Tuesday, July 6, 2010

Below and above Paris

In Paris, under the Gare de l'Est train station used by thousands of people every day still exists this World War II era bunker. What's missing in this photo is the bicycle connecting the ventilation system to leg power fresh air in case of a bombardment raid. Yours truly rode the bike and I got winded in a few minutes - just think if you had to pedal hours for fresh air!
Stepping into the bunker was like stepping back in time. From what I gleaned from my guide - the SNCF history buff who snuck me down there - is that the French railway prepared this for the eventuality of war, constructing this in 1938 or 39 to have a secure location to direct part of the train system. A place to defend and protect themselves in case of invasion.
But from above in the busy station you'd never know. Hidden beneath the platforms 2 and 3 nestles this old underground shelter against bombing. Inside, everything is still in working order; diversion systems, oxygen cylinder in case of attack toxic, cranks attached to a bicycle chain in case of power failure, telephones (unconnected now) and the rail network graphics.
But after the German Occupation in 1940 the German army took over this bunker. I saw graffiti and German notices are on the walls. More than 70 people could live in this building completely sealed in a concrete surface of 120m2. The bunker was composed of three main parts separated by watertight door: a room of machinery, a control station and, of course, a telephone exchange. If you enlarge the phtoe note that the Department of Defense continues to maintain the place and probably other similar places known and unknown

Here's a view in the Canal Saint Martin where part of the canal goes under the street

Talking about aboveground here's the Pantheon in the Latin Quarter grave of the greats the Parisian mausoleum that holds France’s greatest citizens,
where urban explorers part of les UX broke in and for over a year, at night in secret, restored a 150 year old clock

Les UX with 150 or so members has about ten branches. One group, all-female, specialises in “infiltration” – getting into museums after hours, finding a way through underground electric or gas networks and shutting down alarms.

But the branch called the Untergunther – specialises in restoration. Untergunther, whose members include architects and historians, rebuilt an abandoned 100-year-old French government bunker and renovated a 12th-century crypt, he said. They claim to be motivated by a desire to preserve Paris’s heritage.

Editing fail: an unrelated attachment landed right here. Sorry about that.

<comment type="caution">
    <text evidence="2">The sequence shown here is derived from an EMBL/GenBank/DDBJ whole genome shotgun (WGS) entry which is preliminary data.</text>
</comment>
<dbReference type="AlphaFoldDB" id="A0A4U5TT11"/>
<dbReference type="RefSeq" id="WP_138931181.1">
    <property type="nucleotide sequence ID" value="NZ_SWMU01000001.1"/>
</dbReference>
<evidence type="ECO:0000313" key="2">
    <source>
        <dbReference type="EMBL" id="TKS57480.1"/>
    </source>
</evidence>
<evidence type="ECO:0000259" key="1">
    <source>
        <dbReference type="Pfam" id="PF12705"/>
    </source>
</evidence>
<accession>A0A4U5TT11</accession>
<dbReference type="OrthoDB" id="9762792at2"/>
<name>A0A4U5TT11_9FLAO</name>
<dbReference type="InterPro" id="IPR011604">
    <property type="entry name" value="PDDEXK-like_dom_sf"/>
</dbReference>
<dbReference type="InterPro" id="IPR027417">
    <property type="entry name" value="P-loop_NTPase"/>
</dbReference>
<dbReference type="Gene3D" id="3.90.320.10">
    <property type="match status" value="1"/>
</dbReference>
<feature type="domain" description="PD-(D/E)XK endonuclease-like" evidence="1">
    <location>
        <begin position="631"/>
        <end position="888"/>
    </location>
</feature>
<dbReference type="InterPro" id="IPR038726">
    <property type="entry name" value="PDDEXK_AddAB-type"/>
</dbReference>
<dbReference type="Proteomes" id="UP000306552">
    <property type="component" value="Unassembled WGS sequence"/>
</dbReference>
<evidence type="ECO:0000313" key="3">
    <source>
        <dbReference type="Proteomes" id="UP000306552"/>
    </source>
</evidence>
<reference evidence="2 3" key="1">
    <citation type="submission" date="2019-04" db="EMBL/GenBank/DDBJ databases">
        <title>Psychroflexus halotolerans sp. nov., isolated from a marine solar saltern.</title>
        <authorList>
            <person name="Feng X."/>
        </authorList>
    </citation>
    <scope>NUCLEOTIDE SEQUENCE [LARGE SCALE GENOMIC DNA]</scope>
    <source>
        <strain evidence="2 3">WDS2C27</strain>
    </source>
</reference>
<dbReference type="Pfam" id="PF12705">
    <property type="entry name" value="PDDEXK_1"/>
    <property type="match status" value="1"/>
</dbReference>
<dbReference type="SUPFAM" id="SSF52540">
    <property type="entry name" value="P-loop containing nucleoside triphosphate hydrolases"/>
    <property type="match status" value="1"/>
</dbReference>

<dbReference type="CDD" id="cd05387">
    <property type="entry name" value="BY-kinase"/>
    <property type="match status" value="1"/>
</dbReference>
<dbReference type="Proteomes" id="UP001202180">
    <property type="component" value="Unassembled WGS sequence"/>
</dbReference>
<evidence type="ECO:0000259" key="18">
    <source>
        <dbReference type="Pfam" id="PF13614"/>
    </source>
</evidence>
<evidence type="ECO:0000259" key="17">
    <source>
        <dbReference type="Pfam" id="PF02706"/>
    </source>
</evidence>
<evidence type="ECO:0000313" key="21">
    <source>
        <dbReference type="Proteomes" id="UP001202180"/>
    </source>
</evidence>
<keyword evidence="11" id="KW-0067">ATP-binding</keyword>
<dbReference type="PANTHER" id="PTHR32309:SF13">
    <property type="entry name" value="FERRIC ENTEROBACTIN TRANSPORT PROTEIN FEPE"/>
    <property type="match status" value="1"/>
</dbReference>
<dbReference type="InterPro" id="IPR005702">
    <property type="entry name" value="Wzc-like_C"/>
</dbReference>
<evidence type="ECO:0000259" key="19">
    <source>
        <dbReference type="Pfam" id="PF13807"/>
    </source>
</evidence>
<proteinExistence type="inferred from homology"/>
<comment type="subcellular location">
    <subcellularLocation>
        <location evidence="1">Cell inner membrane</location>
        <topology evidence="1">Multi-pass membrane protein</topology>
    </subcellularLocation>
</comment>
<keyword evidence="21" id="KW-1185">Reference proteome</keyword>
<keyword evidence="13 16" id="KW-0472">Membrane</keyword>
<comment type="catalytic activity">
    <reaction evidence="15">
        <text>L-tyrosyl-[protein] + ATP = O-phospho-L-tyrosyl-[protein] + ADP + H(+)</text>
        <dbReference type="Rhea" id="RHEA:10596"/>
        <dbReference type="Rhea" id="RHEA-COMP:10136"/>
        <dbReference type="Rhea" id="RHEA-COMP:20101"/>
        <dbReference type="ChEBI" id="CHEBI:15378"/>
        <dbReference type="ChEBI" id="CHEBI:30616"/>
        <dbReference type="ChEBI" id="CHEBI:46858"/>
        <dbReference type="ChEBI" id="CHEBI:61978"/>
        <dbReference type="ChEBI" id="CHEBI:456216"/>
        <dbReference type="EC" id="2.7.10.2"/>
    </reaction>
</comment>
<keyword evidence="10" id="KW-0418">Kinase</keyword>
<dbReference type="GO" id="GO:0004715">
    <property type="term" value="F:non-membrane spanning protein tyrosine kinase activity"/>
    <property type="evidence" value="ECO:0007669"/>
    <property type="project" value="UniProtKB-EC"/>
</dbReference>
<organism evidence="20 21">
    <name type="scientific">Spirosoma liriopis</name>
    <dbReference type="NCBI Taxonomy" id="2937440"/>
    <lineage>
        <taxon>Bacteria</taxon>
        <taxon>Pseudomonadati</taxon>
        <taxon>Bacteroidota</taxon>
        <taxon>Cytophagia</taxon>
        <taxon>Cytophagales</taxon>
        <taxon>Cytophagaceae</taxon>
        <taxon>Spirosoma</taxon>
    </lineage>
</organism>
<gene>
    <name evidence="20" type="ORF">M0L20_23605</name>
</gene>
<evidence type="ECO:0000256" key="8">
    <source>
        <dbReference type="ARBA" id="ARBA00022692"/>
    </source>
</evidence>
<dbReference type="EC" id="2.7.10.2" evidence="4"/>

Several years ago the Untergunther hid in the Panthéon, to repair a clock that had been left to rust. Slipping in at closing time every evening – French television said that they had their own set of keys – they set up a workshop hidden behind mock wooden crates at the top of the monument. The security guards never found it. The Untergunther used a professional clockmaker, Jean-Baptiste Viot, to mend the 150-year-old mechanism.

When the clock began working again, officials were horrified. The Centre for National Monuments confirmed that the clock had been repaired but said that the authority had begun legal action against the Untergunther. Under official investigation for breaking and entry, its members face a maximum sentence of one year in prison and a €15,000 fine.

The clock runs and now the question...would you prosecute them?

Cara - Tuesday


  1. Prosecute? No. Give them a medal? Probably not. But congratulate them? Definitely.

    Giving them a medal for their ingenuity would probably encourage too many who are less ingenious but would love the challenge of getting in some place with tight security but doing it for the thrill would probably lead to damage.

    Having little sense of adventure, I can't imagine myself doing anything so clever, and dangerous, but I have to tip my hat to those who see challenge and adventure all around them.

    It is too bad that the French built the bunker so well. Providing a safe place from which the Germans could control the city is the worst sort of irony.

  2. Beurocrats never cease to amaze. I wouldn't be surprised if they had at some point introduced a illegal clock-fixing clause into the criminal law. How very French though - both the underground secret fixing group and the reaction of the legal system/police. Gotta love it.